Driverless Cars: Three in Four Don’t Believe They Will Reduce Accidents
Only 27% of UK residents believe driverless cars will lead to fewer accidents on the roads, despite 90% of accidents being caused by human error, research by AXA has revealed
When asked about other benefits driverless cars could potentially provide, a mere third of the 2,000 respondents said they would be better for the environment, while just a quarter said they would improve safety for pedestrians.
The research comes just weeks after a Euro NCAP and Thatcham study found that 71% believe fully autonomous vehicles are already on the market, even though the government aren’t aiming for them to be on our roads for several years. This further highlights the confusion surrounding driverless cars as well as the self-driving capability of vehicles currently available.
Defining a driverless car
There is no perfect definition at the current time, but the most widely used references to vehicle autonomy are the Society of Automotive Engineers (SAE) Levels. These were designed to try and explain the requirements for increasing driver assistance & autonomy, however when shown to respondents, there was still confusion.
When asked to choose a definition that best described a driverless car, only a third chose the correct SAE Level 5 (Fully Autonomous): “A vehicle that can make informed decisions and control itself and does not require a driver to take control in any situation as it is able to adapt to its surroundings.” Level 4 (Highly Autonomous) behave similarly, but only in very specific defined situations.
One in ten chose: “A vehicle that has one form of autonomous technology, such as steering, speed or braking control”, which is SAE Level 1 and only provides limited driver assistance. To put this into perspective, many cars on the road today are already at Level 2 and we are starting to see the introduction of level 3 vehicles.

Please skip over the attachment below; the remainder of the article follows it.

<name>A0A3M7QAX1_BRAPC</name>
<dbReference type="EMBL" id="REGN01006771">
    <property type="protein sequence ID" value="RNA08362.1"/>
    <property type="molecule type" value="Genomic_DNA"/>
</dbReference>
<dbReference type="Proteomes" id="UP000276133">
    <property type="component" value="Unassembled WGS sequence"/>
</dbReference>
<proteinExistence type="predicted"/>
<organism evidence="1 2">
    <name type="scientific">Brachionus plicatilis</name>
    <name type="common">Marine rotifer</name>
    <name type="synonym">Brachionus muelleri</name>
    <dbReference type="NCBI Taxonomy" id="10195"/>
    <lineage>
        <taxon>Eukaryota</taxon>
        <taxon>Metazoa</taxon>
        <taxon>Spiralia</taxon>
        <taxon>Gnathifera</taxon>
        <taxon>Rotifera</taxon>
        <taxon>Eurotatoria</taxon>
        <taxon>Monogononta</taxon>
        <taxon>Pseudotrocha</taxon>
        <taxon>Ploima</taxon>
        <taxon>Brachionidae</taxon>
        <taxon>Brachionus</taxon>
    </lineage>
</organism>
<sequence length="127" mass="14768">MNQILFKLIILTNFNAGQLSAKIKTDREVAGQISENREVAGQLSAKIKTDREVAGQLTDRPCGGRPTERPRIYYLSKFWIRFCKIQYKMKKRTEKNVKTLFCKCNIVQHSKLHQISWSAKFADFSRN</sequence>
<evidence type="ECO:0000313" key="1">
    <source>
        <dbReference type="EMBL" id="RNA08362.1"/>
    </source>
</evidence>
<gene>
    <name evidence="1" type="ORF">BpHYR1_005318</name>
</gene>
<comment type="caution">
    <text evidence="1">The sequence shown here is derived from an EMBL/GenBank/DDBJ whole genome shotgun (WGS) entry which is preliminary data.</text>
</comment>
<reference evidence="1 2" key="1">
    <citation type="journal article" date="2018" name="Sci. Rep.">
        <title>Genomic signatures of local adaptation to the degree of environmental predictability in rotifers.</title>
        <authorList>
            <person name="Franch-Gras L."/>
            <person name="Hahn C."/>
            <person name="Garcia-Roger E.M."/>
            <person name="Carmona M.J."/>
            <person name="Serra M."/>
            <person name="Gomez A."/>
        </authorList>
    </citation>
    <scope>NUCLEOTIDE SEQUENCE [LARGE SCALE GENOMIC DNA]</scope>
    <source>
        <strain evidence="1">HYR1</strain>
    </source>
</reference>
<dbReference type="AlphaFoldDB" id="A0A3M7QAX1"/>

While driverless cars aren’t available yet, millions of motorists are already using autonomous technology on a daily basis without even realising, including cruise control, lane assist and self-parking.
However, when asked about the types of technology they were aware of, more than a quarter of respondents said they were unaware of cruise control. Three quarters went on to say they don’t think they’d ever used cruise control, despite it being readily available in most modern cars.
On the other hand, 61% said that cruise control has already improved road safety, with a further 82% and 71% feeling the same for lane assist and parking assist. What’s more, 84% said they think Autonomous Emergency Braking (AEB), which the EU is currently calling to be installed in all new vehicles as standard, will also improve safety on our roads.
“Driverless cars will revolutionise transport for the better, making our roads safer but also creating mobility solutions for people who are unable to drive. It is not surprising however, that new technology can be confusing and even lead to scepticism. What is clear, is that we need to educate motorists on the benefits of autonomous vehicles because consumer trust will be vital to their success.” David Williams, Technical Director, AXA UK
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